Fighting the ‘Bailout’ – why a referendum is not the answer


Approximately 300 people attended a meeting in the Gresham Hotel in early April which “endorsed the formation of a campaign, called "Enough!" to resist the IMF EU deal and to demand a referendum.”[i] At first thought it seems to be a campaign which should be enthusiastically supported by anarchists and libertarians.  After all we’re always going on about grassroots democracy and about involving people in decisions about things that affect them. And didn’t the people of Iceland have not one but two referenda on their ‘bailout’ in the last 13 months?  If they can have two, why shouldn’t we have at least one!

There seems to me to be a bit of a problem though.  The raising of a call for a referendum at this time appears to a case of putting the cart before the horse.  What seems to be forgotten is that the Icelandic referendum in 2010 came after a huge mobilisation of the country’s population in opposition to attempts by the government to place the cost of the banking crisis on the shoulders of ordinary citizens.


Thus when the referendum came about, a huge debate had already taken place among the country’s population.  And, more importantly, the people had gained a glimpse of their potential power through the mass mobilisations which had taken place.

To raise a call for a referendum in the current Irish circumstances could actually be quite dangerous.  It gives the impression that all that is needed to oppose the bailout is that we vote against it.  And then won’t the Irish government, the ECB and the IMF respect the democratic wishes of the Irish people?!!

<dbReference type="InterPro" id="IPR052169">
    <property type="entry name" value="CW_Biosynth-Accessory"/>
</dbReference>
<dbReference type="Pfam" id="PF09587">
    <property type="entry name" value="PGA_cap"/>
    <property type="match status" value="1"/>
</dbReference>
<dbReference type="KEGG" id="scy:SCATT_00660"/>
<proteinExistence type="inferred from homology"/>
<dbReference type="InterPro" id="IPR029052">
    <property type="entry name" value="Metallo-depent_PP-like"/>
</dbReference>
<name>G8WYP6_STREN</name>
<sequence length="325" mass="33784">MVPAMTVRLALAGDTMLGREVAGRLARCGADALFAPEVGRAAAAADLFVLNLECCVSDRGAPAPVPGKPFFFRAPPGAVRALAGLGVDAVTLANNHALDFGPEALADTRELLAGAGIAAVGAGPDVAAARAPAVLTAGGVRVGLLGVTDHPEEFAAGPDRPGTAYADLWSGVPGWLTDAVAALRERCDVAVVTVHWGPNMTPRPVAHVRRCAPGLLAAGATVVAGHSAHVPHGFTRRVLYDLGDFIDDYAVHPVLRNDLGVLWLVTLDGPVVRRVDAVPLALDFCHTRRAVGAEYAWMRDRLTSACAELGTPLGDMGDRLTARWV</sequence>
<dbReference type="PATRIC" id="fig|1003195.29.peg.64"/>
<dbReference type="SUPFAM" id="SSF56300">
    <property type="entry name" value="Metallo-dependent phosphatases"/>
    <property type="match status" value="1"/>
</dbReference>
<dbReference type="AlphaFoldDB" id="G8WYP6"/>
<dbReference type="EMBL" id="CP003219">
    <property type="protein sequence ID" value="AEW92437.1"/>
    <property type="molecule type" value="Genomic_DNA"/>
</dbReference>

But we all know – including at least some of those that are backing the call for a referendum – that democracy doesn’t work like that.  After all during the recent election campaign Enda Kenny and Eamon Gilmore both on several occasions described the election as a referendum on the previous government’s policies.  Having won the election they then proceeded to ignore the results of that ‘referendum’ and continued to implement the policies of the old government.

Indeed in the Dáil debate on the United Left Alliance’s private members motion calling for a bailout referendum, Fianna Fáil’s Éamon Ó Cuív summed up the attitude of the political establishment to ‘democracy’

With a referendum the people normally get a choice and the people’s will is implemented. In this case there was a choice but the current Government realised that what was put to the Irish people was not exactly the best choice; I am thankful an about turn was implemented[ii]

People Power

Having a referendum in current circumstances could actually turn out to be quite disempowering.  In Ireland we have all singularly failed thus far to build any level of ‘people power’.  There simply isn’t any experience of people having the power to effect change.  In such circumstances, a referendum could prove to be a passive rather than an active experience.

If opposition to the ‘bailout’ is to be built, it must be done in the context of challenging the social relations on which the current economic system is built.  What is needed - and so far it’s proven elusive – is to build a coalition of people power that will challenge the very system, capitalism, on which that system rests.  And not alone must the capitalist system be challenged but we must as a class actively participate in tearing down the current economic system and replacing it with a system based on people’s needs rather than the greed of a few.

That’s not something that can be done by a referendum, instead it involves challenging working class people through our unions and community groups to get stuck in and begin to take an active part in the necessary discussion about what type of society we want to live in – and how we’re going to build that society. 

As reported on the Socialist Workers Party website,